To many, HR revolves around administration – that is, hiring and monitoring employees. “So what’s the fuss about their claim that they’re always busy?” “If busy, with what exactly?” Well, I was once in the shoes. “Was there any problem they always try to fix, or they’re just trying to fix non-problems just to appear busy?”
The role of HR has evolved over the years. Initially, it was all about hiring employees and doing all paperwork that concerns payroll. However, it was discovered that these roles also need to expand into strategic management that can result in overall organizational development.
Getting into the role exposes you to how employee engagement and career growth is directly connected to employee performance and productivity. Come to think of it: if employees do not feel engaged appropriately, they may not put in their best, they may start coming late to work, and absenteeism may increase.
When any of these happens, do you just fire them? What if the problem becomes recurrent, do you keep firing until you’ve got no employee? This is just one of the few circumstances where HR professionals have to be at their strongest wit, investigating the root of the problem and coming up with solution-driven recommendations. Keeping an employee on board is way cheaper than hiring a new one.
If you think HR job is for those who don’t like to work hard, then you are absolutely wrong. HR managers are just too busy than you can imagine. When I say “busy,” I don’t mean being busy with trying to expand a working team or improve productivity.
During the pandemic, for instance, there was a rapid and new transition – many employees had to work from home. While they are concerned about their jobs, HR managers were more concerned about how to make sure that employees were able to cope with the new change as well as had the right equipment to work with.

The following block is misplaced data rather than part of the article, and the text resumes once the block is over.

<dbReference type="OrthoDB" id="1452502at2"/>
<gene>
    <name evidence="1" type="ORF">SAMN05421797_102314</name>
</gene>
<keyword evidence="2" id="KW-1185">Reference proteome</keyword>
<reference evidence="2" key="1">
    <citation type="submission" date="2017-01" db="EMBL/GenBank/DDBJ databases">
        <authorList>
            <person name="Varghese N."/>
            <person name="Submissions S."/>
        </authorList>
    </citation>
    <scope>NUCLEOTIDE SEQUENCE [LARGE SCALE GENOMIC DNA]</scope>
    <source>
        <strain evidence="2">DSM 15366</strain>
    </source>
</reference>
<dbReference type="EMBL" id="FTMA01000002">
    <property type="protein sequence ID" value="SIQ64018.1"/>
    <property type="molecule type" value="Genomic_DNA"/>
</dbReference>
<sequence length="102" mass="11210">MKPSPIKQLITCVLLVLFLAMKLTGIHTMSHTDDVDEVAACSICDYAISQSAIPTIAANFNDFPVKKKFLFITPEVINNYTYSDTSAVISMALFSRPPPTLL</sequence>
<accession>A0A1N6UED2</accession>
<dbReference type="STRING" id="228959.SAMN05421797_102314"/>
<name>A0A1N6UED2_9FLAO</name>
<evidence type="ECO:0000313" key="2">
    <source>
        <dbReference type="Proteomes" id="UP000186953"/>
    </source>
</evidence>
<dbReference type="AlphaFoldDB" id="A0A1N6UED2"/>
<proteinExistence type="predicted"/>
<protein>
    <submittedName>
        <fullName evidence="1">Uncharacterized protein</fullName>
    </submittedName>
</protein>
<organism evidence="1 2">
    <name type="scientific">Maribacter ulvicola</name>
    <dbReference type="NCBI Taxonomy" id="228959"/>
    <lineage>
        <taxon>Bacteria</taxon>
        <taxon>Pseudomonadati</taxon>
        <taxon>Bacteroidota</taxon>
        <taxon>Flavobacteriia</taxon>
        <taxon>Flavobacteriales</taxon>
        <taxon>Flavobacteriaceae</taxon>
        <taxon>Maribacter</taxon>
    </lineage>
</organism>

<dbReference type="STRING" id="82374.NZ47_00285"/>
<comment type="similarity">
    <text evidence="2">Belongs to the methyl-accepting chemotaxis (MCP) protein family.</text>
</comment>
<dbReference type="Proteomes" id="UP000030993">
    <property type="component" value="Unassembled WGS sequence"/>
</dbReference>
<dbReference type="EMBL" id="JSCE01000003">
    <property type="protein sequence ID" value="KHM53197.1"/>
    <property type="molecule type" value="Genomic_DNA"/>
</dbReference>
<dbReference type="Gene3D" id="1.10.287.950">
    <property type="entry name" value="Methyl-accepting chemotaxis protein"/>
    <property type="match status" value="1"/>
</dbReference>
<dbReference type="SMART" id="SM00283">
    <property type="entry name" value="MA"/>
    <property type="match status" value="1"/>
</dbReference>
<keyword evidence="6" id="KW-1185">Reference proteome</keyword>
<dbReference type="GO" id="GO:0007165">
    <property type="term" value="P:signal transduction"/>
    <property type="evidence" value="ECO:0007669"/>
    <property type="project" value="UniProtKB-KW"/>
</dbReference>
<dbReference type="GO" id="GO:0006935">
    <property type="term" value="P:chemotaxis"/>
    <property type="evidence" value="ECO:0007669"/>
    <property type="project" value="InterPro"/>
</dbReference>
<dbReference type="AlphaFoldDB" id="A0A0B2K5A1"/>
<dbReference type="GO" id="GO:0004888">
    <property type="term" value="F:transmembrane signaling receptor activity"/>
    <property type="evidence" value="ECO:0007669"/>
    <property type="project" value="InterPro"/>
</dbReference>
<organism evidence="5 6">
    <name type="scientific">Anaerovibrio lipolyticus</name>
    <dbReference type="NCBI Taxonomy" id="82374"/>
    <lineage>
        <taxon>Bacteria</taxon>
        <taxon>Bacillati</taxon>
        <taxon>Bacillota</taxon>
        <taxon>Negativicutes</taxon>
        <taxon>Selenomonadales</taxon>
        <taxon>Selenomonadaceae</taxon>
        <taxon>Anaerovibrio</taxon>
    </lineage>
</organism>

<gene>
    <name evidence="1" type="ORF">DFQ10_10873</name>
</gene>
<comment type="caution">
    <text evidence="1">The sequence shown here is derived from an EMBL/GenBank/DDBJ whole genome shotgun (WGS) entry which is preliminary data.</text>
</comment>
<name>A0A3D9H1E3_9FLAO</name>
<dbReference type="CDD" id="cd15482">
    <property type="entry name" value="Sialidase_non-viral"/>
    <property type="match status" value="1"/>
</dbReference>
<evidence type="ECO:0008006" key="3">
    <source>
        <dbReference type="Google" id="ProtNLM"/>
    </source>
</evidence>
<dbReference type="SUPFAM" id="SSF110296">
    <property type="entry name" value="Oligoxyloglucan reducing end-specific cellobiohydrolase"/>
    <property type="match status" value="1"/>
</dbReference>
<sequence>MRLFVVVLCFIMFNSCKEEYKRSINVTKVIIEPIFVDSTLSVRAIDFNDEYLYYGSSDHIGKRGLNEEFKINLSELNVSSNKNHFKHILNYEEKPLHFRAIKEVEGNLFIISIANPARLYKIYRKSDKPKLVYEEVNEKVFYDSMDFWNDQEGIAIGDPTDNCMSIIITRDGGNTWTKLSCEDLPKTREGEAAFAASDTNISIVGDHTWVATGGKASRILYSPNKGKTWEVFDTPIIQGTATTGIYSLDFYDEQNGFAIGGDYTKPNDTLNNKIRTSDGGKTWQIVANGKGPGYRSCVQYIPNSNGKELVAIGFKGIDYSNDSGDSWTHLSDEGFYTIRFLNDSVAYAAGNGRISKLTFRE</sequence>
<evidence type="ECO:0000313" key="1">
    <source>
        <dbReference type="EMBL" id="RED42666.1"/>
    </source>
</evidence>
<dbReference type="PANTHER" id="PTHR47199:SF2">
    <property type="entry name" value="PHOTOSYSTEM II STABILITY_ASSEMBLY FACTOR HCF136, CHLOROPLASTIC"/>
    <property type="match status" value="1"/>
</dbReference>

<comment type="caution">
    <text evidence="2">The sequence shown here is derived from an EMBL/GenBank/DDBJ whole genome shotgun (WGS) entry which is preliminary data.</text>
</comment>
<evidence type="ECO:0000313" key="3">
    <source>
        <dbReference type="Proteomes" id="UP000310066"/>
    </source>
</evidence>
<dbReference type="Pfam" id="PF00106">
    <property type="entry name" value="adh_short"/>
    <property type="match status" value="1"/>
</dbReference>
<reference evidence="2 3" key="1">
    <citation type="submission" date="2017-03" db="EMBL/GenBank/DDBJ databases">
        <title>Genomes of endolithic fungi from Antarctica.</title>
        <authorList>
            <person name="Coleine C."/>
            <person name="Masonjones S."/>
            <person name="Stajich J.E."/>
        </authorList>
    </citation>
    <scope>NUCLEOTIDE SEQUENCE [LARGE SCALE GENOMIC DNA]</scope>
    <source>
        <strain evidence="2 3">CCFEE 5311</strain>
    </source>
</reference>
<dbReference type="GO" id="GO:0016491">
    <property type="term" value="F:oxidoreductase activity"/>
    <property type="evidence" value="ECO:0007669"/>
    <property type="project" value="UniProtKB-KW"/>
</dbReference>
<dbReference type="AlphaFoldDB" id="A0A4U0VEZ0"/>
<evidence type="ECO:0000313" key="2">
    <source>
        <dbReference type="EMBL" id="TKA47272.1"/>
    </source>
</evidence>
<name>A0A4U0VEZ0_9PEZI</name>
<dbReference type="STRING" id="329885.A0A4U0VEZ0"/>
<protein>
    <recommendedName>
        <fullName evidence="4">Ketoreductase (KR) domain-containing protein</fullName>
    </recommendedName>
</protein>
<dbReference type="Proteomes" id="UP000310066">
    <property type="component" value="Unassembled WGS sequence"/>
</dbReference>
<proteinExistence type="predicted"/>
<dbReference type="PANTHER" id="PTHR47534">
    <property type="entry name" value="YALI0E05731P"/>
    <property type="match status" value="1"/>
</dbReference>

Above all, they also need to keep reassuring employees of their job security. This is as such a difficult situation will often come with increased tension and a partial loss of trust in the organization. Thus, HR managers play a significant role, especially in the aspect of maintaining open and transparent communication.
HR managers juggle different tasks at the same time and try as much as possible to maintain a balance. You know where the main challenge is? There is no one-cap-fits-all approach in managing some of these intricate tasks. This is as every organization differs in terms of its mission, culture, as well as employee population and diversity.
At the same time, it is possible to be immersed in the wrong things. You know such a situation where you keep working hard rather than smart. When you want to show how much you work hard, you bury yourself in a long list of “to-do” tasks rather than seeking help where necessary. Despite the fact that HR managers get prioritize and complete tasks based on need and order of importance, they hardly have enough free time. The reason is not farfetched from the fact that they constitute one of the highly sought-after personnel in the business world.
Even if they have a lot of helping hands, HR managers wear many hats. They are payroll managers. They are benefits specialists. They coordinate organization’s activities. They manage the health of both employees and the organization. They do other many other tasks that they find difficult to connect with the actual job description. Still, they still have to shuffle the hats and complete tasks related to each hat effectively.
To sum it all, irrespective of the company size, location, or culture, the days of a typical human resource professional are hugely busy. They are full of different priorities that keep changing, having to take numerous phone calls, responding to emails, and getting impromptu meetings. However, how you will be able to cope and manage the numerous tasks will depends on your personality, work style, and approach.
Amidst all of these duties and responsibilities, you still have to create time for yourself to unwind so you don’t shortchange yourself while you strive to make a difference for your organization and employees.